Rafael San Miguel, a senior flavor chemist and sweetener scientist at The
San Miguel, who has been profoundly deaf since infancy, has dedicated much of his life to inspiring young people to pursue careers in science and math.
Due to a wrong dose of antibiotics, San Miguel lost his hearing when he was only a few days old. At the St. Joseph’s Institute for the Deaf in St. Louis, he learned to speak by feeling vibrations on someone's throat.
After graduating from the all-hearing Chaminade Prep School in St. Louis, he attended Texas A&M. "I got through college without the use of an interpreter primarily because I was surrounded by a community of people eager to step up and lend a hand by taking lecture notes for me in class," he says.
He began his career as a scientist at NASA. Like many kids, he’d always wanted to be an astronaut, but soon realized he couldn't because of his disability. What he could do, however, was join the Space Shuttle program as a scientist. His work developing food for astronauts, interestingly, involved a project to send the first can of
"This was ironic," he says, "since I would soon find myself working for The
A meeting with the Labor Department in 2008 encouraged San Miguel to share his knowledge with kids. He was told how rare it was for someone with a major disability to achieve mainstream corporate success, especially in science. Armed with that insight, and inspired to make a difference, he developed a series of science experiments that were fun, interactive and educational.
He presented them to Drew Charter School in Atlanta's East Lake community, which had gone from one of the worst in the state to one of the best as a direct result of building a community that supported education. San Miguel continues to visit elementary and middle schools — both in Atlanta and in other cities during his business travels — to teach, excite and inspire kids.
Points of Light, a volunteer network, connects him with underserved schools. He takes pride in opening young people’s eyes, and minds, to science. He recalled visiting one middle school in Washington, D.C., where the library had fewer books than he had in his office and where most students had landed after being largely unsuccessful at other schools. "When I began to speak to them, the kindest thing I can say is they were rude," he says. "They couldn’t figure out why my voice sounded a little different, and I could tell it was all they could do not to ridicule my disability.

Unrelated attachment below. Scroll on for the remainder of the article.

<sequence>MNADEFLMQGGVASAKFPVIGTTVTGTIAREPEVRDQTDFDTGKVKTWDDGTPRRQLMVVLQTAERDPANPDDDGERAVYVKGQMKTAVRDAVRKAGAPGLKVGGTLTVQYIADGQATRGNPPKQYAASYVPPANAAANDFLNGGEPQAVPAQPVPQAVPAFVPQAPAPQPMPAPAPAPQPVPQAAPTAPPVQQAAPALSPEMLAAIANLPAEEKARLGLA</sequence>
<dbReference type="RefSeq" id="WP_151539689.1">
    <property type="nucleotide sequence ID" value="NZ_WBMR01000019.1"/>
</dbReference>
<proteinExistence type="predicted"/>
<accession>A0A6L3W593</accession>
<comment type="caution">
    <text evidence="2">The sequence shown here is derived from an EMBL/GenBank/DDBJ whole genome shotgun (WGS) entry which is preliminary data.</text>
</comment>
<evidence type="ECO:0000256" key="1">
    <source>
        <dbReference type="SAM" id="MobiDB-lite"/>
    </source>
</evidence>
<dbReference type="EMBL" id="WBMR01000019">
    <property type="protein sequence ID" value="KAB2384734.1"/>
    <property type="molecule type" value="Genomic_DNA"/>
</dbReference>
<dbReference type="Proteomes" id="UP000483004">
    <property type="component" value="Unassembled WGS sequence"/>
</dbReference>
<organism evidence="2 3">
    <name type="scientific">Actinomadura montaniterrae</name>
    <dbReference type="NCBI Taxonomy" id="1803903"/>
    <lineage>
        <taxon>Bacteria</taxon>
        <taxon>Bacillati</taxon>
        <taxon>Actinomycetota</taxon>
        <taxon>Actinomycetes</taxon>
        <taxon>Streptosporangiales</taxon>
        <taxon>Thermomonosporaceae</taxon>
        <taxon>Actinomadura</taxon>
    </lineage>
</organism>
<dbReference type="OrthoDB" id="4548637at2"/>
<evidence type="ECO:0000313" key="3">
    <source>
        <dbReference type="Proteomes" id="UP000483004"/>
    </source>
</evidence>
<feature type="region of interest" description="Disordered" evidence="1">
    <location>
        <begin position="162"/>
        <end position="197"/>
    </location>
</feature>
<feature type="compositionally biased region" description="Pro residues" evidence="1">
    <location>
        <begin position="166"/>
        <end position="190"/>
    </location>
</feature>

"But as I began to teach them about science, they gradually became more and more engaged. I quickly realized by their answers to my questions that many of them were really smart." Students who were the most disinterested at first ended up approaching him after class to ask how they could learn more about science.
After finishing his experiments, San Miguel asked the students whether they thought science was cool. Every hand quickly shot up. He then asked what they wanted to be when they grew up. "A scientist for Coke!" was the big response.
San Miguel was recognized as a Champion of Change during a ceremony at the White House in May. He said he was humbled by, and extremely proud of, the honor. "I'm fortunate to work for a company led by a CEO who has for decades in his personal life devoted himself to causes empowering those with disability, such as Special Olympics," he says. "And I'm lucky to work for two great bosses who support me in my science work and have chosen to see me as someone with limitless ability rather than a limiting disability." San Miguel has dedicated his time to creating awareness about disability by focusing on "ability."
In 2004 he and his wife worked with then Mayor Shirley Franklin to bring the concept of inclusive playgrounds to Atlanta. “I became passionate about this need, not only to allow kids of all abilities to be able to be active and enjoy but also because of the profound and positive impact the experience could have on kids without disability,” he says. “I saw how it could shape their future perception of disability.”
He continues, "I realized for the first time that if people who have trouble working alongside someone with a disability had grown up alongside someone with a disability in this way, then they would certainly have a different perspective.”
For seven years, San Miguel has served as an active board member of the Bobby Dodd Institute in Atlanta, a nonprofit organization that trains individuals with a wide range of disabilities, from intellectual challenges to mobility impairments, and creates job opportunities for them. Today, he also serves on the board of the Atlanta Speech School, which focuses on meeting the needs of students with speech- and language-based disabilities. And he's designing the U.S. Science Project, which connects scientists with schools through existing volunteer networks to inspire young people to pursue educational and employment opportunities in STEM.
"Volunteer service has always been the driving force behind solving the world’s most challenging problems," he says. "I believe every person is a champion with the courage and optimism to think they can do something to make a difference and change the status quo in their community."